Which Company Needs a HCV Win?
Brandy is a member of The Motley Fool Blog Network -- entries represent the personal opinion of the blogger and are not formally edited.
The upcoming all-oral hepatitis C treatments earned well-deserved attention for some staggering cure rates, particularly in patient groups who haven’t responded well to the current drugs.
Merck (NYSE: MRK) was one of the big HCV players -- but that’s about to change with Gilead (NASDAQ: GILD) and AbbVie (NYSE: ABBV) leading the new guard. How much does an HCV foothold mean to the overall health of these companies?
Defending champion falls flat
The combo therapy used for most patients with ongoing HCV involves an interferon injection and the oral drug ribavirin. But patients with genotype 1 -- the most common genotype in the United States -- require the addition of a protease inhibitor to achieve the best possible cure rates.
Merck has historically held a front position in the HCV market with the ribavirin Rebetol, the branded interferon PegIntron, and the protease inhibitor Victrelis. But generic ribavirin became available nearly a decade ago -- and Merck’s lost most of its other ground to competitors.
PegIntron hit peak sales of $914 million in 2008 when Schering Plough was still independent. Sales last year had fallen to $653 million due to the rise of Roche’s competing Pegasys, which had 2012 sales of about $1.7 billion (using current exchange rates).
Victrelis was much faster at succumbing to competition. The drug launched concurrently with Vertex’s protease inhibitor Incivek in 2011. Incivek quickly took the market with sales of $950 million in 2011 and $1.16 billion in 2012. Victrelis had sales of $140 million and $502 million, respectively. But both protease inhibitors could suffer a massive drop when the all-oral drugs hit the market.
New guard’s drug dependence
Three companies have reported the best cure rates for genotype 1 patients: Gilead, AbbVie, and Johnson and Johnson.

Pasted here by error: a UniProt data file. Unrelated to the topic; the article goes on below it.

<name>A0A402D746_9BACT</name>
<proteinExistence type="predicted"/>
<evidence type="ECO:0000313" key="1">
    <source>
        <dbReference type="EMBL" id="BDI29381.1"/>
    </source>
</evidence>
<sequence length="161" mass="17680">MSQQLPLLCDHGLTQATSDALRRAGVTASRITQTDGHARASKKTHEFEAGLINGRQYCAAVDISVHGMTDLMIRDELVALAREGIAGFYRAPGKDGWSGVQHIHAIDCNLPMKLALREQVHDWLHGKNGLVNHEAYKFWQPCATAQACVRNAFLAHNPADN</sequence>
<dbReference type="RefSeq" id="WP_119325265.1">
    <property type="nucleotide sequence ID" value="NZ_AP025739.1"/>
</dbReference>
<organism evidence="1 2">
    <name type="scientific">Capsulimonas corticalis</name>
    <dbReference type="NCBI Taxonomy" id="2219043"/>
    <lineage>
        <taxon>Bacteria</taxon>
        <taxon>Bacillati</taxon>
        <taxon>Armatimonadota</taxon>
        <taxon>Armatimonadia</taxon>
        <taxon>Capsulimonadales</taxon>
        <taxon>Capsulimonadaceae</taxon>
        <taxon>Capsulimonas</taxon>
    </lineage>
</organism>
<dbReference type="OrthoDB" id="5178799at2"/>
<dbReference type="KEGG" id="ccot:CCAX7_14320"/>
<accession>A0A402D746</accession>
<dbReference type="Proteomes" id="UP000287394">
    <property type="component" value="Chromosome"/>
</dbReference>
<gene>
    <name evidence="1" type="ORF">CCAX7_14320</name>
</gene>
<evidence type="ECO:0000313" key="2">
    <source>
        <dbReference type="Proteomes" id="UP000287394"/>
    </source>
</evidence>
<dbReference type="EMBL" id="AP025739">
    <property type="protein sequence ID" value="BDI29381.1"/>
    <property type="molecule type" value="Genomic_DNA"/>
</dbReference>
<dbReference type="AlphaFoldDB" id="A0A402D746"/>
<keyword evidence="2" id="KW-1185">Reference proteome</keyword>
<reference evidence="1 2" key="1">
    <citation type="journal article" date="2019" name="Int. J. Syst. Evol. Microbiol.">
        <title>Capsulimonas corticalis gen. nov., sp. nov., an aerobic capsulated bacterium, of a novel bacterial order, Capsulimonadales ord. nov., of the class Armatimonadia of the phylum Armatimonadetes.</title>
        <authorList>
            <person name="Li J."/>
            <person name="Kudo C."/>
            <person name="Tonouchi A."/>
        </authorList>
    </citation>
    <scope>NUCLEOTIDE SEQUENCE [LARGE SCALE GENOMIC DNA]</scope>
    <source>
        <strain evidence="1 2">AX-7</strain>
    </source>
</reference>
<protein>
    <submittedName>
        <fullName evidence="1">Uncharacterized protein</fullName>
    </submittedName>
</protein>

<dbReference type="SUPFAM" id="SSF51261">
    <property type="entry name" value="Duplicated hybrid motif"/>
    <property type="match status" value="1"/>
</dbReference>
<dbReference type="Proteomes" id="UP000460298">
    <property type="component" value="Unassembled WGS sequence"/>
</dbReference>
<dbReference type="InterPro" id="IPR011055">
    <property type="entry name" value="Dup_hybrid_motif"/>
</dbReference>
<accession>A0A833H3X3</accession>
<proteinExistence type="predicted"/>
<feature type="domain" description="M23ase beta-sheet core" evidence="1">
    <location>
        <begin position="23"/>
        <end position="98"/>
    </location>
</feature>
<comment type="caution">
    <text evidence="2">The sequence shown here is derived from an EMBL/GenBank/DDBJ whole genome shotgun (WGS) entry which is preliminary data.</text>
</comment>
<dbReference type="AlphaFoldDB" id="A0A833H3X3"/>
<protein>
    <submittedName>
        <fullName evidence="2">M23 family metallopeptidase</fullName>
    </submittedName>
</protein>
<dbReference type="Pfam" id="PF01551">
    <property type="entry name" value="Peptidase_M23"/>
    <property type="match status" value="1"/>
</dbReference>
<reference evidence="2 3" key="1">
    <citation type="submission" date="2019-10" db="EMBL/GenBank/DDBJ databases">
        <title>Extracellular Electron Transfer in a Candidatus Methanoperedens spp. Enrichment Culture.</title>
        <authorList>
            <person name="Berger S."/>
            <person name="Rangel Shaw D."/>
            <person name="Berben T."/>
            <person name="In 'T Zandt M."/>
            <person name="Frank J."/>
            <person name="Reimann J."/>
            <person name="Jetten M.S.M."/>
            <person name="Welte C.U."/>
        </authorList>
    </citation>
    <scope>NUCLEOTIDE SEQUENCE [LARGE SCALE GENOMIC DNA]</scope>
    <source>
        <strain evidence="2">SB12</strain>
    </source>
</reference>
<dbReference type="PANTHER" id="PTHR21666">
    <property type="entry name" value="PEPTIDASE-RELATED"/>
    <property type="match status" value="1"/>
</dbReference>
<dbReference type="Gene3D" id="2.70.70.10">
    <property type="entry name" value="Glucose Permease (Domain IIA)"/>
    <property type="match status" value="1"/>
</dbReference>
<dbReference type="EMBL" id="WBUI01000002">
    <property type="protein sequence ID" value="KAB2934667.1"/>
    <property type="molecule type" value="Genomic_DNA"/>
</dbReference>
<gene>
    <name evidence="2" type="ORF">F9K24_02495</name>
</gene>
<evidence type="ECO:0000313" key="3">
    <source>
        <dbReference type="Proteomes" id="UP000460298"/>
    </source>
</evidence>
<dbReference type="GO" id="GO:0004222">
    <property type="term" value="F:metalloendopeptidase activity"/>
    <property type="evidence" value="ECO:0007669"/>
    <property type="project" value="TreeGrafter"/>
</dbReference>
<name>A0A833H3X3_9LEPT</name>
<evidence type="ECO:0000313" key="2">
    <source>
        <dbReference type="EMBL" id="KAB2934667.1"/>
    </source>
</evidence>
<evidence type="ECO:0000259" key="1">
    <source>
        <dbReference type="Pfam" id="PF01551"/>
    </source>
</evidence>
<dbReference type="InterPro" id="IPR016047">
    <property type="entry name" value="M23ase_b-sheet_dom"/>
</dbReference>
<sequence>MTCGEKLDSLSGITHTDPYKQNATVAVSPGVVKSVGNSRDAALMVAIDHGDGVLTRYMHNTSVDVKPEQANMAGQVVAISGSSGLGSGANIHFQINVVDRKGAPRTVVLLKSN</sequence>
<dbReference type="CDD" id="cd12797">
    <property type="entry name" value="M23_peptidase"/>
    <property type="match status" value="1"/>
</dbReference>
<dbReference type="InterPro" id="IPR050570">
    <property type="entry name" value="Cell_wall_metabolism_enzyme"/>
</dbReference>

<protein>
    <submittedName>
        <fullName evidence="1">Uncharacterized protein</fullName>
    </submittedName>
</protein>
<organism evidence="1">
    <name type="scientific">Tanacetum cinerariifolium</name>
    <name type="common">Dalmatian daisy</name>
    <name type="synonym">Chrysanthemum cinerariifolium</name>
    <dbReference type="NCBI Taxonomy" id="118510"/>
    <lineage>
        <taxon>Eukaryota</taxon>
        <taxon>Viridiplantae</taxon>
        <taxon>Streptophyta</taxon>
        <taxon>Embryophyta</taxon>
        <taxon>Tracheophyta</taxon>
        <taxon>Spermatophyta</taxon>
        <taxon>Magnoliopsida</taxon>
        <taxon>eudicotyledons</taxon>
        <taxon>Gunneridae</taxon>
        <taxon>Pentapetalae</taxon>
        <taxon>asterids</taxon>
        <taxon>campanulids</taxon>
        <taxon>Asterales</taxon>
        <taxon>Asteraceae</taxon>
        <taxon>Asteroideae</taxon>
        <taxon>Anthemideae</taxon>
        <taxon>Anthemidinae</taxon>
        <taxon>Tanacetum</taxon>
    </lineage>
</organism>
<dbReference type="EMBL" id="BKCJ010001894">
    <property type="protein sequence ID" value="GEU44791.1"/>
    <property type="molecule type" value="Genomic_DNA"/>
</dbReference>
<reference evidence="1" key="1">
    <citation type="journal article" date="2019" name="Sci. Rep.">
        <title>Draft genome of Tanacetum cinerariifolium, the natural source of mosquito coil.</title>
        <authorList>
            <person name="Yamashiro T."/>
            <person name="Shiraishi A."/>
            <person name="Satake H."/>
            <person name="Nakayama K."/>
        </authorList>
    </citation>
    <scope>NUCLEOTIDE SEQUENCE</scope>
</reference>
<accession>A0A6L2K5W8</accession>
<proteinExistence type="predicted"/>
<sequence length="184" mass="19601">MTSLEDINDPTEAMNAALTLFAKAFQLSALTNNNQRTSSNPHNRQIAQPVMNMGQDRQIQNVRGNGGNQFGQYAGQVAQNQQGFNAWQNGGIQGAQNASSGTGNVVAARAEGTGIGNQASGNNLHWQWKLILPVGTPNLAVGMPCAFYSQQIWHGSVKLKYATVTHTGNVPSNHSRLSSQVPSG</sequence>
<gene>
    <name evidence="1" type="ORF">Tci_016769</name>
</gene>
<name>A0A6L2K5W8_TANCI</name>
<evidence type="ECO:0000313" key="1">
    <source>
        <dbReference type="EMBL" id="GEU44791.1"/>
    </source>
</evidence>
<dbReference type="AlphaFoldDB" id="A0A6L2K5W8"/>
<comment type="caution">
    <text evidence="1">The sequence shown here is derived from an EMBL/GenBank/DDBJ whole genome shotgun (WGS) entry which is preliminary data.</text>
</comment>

Let’s turn first to Gilead’s sofosbuvir. The drug received a priority review designation from the Food and Drug Administration last month and has an expected PDUFA date of December 8.. Analyst estimates for sofosbuvir average out to around $6 billion by 2016, according to Bloomberg.
Gilead’s total products sales were $9.4 billion last year and that included over a dozen products. The company’s portfolio includes a strong batch of HIV drugs, while the pipeline also features some promising cancer candidates.
AbbVie’s unnamed oral combo-therapy is running slightly behind Gilead in the pipelines, but AbbVie’s in greater need of a win.
AbbVie spun off from Abbott earlier this year and was born carrying over a dozen of the mother ship’s research-based pharmaceuticals. Based on the 2012 sales of those products, Humira now accounts for over 50% of AbbVie’s overall net sales. Niaspan and Tricor added up to over 10% of net sales and both of those drugs will fall off patent this year.
It seems likely that AbbVie will receive an HCV approval and go toe-to-toe with Gilead. But take away the HCV drug plus the attempts at broadening Humira’s approved indications and the AbbVie pipeline looks very stark. A strong showing with the HCV drugs could help offset concerns about the company’s small number of development projects.
Foolish final thoughts
Merck’s interferon sales could still help the company stay afloat as it charts a new course without the patent-expired Singulair. But you should mostly count Merck out of the HCV game.
Gilead’s HCV victory is widely expected so a stumble would sting. But AbbVie desperately needs some more backup for Humira -- and to show that it’s capable of churning out another blockbuster.
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Brandy Betz has no position in any stocks mentioned. The Motley Fool recommends Gilead Sciences. Try any of our Foolish newsletter services free for 30 days. We Fools may not all hold the same opinions, but we all believe that considering a diverse range of insights makes us better investors. The Motley Fool has a disclosure policy. Is this post wrong? Click here. Think you can do better? Join us and write your own!